Pastor James Dixon calls it “otherness,” loving others enough to die for their benefit. That’s what he credits to the late Martin Luther King Jr. nearly 50 years after the civil rights leader’s death.
“He allowed his life to enter into the lives of others and not leave them the way he found them,” Dixon told Baptist Press (BP) in advance of Martin Luther King Jr. Day, Jan. 15.
“If we’re going to keep his memory going, we’ve got to have that same type of otherness. And that otherness comes because we love people, and that love flows from God through us to the other.”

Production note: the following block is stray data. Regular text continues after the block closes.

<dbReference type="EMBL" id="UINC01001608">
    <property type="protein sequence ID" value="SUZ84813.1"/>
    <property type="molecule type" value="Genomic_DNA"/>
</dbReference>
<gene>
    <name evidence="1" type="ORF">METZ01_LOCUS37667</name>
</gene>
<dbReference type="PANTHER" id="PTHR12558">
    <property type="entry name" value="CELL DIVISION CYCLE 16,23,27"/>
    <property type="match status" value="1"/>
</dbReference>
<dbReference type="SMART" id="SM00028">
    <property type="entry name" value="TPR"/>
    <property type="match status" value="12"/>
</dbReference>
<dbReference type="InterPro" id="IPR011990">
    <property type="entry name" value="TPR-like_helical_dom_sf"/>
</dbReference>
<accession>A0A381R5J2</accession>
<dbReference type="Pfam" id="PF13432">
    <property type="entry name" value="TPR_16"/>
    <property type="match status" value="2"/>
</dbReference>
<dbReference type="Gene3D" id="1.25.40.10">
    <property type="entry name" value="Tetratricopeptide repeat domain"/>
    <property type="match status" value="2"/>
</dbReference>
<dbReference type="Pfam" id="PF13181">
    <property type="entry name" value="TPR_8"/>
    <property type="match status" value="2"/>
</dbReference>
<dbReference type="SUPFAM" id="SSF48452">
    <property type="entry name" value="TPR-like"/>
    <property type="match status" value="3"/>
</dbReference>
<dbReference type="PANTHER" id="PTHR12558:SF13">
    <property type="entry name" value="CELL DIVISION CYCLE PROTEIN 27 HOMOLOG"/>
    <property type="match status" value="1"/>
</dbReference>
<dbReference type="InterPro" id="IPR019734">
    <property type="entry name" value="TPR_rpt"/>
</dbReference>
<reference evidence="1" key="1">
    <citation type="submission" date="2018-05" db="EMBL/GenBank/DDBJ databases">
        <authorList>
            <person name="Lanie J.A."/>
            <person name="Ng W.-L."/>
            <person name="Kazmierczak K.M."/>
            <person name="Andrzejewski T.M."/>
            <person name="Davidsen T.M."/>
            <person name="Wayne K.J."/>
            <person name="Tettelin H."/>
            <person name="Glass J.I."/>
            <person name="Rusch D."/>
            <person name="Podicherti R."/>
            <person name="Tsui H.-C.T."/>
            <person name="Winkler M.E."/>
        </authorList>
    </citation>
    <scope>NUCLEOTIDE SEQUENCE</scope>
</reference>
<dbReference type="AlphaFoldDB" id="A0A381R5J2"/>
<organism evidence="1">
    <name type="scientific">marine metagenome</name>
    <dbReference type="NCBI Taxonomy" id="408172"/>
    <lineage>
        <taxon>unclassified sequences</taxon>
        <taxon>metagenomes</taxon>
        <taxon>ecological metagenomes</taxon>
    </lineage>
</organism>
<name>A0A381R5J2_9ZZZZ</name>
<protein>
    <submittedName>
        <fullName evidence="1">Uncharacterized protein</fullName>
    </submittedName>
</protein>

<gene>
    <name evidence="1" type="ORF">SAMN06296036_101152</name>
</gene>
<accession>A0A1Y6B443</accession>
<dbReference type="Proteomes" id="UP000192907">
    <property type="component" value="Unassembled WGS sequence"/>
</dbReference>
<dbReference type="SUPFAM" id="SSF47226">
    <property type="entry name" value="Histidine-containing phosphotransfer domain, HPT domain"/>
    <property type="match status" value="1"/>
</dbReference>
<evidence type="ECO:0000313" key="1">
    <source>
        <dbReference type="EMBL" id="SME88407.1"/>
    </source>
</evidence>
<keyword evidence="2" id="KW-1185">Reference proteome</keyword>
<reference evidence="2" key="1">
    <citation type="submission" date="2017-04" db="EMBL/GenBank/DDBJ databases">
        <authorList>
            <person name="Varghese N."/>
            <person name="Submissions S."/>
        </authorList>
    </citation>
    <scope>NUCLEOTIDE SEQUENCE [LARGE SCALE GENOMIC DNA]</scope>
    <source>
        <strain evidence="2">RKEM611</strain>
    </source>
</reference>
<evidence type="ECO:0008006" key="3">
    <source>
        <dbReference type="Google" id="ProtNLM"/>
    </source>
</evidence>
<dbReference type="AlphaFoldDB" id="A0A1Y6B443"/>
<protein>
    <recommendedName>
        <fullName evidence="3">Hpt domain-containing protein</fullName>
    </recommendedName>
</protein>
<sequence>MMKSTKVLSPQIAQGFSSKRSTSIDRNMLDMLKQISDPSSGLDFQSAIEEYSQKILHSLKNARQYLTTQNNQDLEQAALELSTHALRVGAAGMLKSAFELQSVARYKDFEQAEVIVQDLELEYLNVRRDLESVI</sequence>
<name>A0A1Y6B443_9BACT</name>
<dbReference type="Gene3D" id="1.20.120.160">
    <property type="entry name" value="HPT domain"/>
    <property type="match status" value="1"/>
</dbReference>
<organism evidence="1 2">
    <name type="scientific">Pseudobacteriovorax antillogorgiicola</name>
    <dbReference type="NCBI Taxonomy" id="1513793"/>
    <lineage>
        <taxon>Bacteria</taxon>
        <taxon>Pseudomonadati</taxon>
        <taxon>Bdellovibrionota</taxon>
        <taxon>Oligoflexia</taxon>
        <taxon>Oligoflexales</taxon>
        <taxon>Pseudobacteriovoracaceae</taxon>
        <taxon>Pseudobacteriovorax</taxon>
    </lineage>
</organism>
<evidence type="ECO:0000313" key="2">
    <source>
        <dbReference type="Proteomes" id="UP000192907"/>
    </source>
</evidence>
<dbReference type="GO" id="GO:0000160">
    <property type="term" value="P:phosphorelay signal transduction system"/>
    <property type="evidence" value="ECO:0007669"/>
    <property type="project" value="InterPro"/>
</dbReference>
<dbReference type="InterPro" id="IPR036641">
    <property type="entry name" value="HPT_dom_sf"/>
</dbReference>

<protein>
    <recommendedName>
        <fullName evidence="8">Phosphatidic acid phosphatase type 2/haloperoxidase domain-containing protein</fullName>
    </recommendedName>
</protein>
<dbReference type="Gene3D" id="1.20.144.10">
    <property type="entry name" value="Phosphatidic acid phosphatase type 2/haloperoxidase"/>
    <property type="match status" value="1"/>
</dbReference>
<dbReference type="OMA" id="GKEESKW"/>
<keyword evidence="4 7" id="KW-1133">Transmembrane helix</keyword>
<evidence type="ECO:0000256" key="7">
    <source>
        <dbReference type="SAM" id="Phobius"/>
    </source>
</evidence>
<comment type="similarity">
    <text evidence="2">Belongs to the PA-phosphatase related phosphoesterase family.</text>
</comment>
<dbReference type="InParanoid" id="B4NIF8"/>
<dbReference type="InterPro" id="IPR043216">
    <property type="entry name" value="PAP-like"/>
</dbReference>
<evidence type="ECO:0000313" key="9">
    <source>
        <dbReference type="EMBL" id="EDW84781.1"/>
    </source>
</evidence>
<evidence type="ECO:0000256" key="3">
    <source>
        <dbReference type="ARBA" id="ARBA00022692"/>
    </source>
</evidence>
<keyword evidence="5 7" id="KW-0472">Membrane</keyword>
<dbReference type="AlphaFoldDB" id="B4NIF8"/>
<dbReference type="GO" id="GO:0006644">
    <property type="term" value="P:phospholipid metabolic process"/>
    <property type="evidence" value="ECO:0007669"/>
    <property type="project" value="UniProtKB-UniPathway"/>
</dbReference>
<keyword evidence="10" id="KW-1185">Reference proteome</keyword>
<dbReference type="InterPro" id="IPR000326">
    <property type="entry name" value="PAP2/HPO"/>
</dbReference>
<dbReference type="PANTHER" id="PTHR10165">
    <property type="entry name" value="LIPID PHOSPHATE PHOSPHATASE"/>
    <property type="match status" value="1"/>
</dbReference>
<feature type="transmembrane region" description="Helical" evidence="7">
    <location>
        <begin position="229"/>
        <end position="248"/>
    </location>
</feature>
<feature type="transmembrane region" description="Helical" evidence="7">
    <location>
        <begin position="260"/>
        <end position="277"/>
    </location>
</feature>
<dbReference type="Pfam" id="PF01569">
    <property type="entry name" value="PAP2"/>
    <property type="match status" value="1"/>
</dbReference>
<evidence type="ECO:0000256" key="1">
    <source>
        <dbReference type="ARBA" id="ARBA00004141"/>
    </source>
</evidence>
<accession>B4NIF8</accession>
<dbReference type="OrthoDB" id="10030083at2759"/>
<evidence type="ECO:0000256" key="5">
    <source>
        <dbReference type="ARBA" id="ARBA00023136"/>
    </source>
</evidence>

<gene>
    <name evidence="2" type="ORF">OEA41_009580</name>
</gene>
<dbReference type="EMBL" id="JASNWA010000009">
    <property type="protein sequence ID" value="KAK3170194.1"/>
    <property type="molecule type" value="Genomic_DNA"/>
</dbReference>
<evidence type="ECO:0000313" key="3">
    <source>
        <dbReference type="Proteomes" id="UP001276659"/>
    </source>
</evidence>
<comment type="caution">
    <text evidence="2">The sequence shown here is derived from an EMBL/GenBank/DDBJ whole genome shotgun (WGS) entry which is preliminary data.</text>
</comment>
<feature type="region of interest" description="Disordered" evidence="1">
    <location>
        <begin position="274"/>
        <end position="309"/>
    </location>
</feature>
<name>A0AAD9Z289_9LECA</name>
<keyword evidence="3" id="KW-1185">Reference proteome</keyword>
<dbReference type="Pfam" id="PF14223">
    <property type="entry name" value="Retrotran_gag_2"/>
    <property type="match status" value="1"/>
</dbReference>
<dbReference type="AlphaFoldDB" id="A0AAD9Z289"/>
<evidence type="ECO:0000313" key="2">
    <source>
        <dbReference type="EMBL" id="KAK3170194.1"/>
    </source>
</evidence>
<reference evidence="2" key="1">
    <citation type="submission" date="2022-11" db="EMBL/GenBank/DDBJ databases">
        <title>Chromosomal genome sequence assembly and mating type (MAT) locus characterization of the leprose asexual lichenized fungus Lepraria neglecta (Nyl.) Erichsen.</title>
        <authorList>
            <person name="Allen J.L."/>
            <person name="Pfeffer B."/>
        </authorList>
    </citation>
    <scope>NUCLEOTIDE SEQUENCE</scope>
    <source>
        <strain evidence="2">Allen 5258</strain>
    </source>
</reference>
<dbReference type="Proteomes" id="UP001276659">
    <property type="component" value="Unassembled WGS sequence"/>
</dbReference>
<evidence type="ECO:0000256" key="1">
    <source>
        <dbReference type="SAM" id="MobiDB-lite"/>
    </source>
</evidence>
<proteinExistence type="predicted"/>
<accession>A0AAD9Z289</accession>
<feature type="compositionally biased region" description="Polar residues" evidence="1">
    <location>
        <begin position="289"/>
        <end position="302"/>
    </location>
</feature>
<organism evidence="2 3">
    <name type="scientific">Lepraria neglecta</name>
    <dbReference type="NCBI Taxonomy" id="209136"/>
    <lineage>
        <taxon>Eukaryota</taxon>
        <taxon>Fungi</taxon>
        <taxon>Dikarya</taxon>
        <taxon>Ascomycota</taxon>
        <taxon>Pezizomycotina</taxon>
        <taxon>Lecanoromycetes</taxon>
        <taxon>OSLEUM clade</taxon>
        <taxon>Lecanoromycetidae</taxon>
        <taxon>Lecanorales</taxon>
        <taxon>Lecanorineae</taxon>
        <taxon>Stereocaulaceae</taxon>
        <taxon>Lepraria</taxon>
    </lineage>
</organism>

When Baptist Press queried a handful of Southern Baptists, including race relations trailblazers, about the life and work of King, responses painted a microcosm of African American life in the 1960s.
King was assassinated April 4, 1968, as he stood on the balcony of the Lorraine Motel in Memphis, Tenn. He died that evening at St. Joseph’s Hospital at age 39, just a day after giving a sermon interpreted by some as foretelling his untimely death. His federal holiday was enacted in November 1983.
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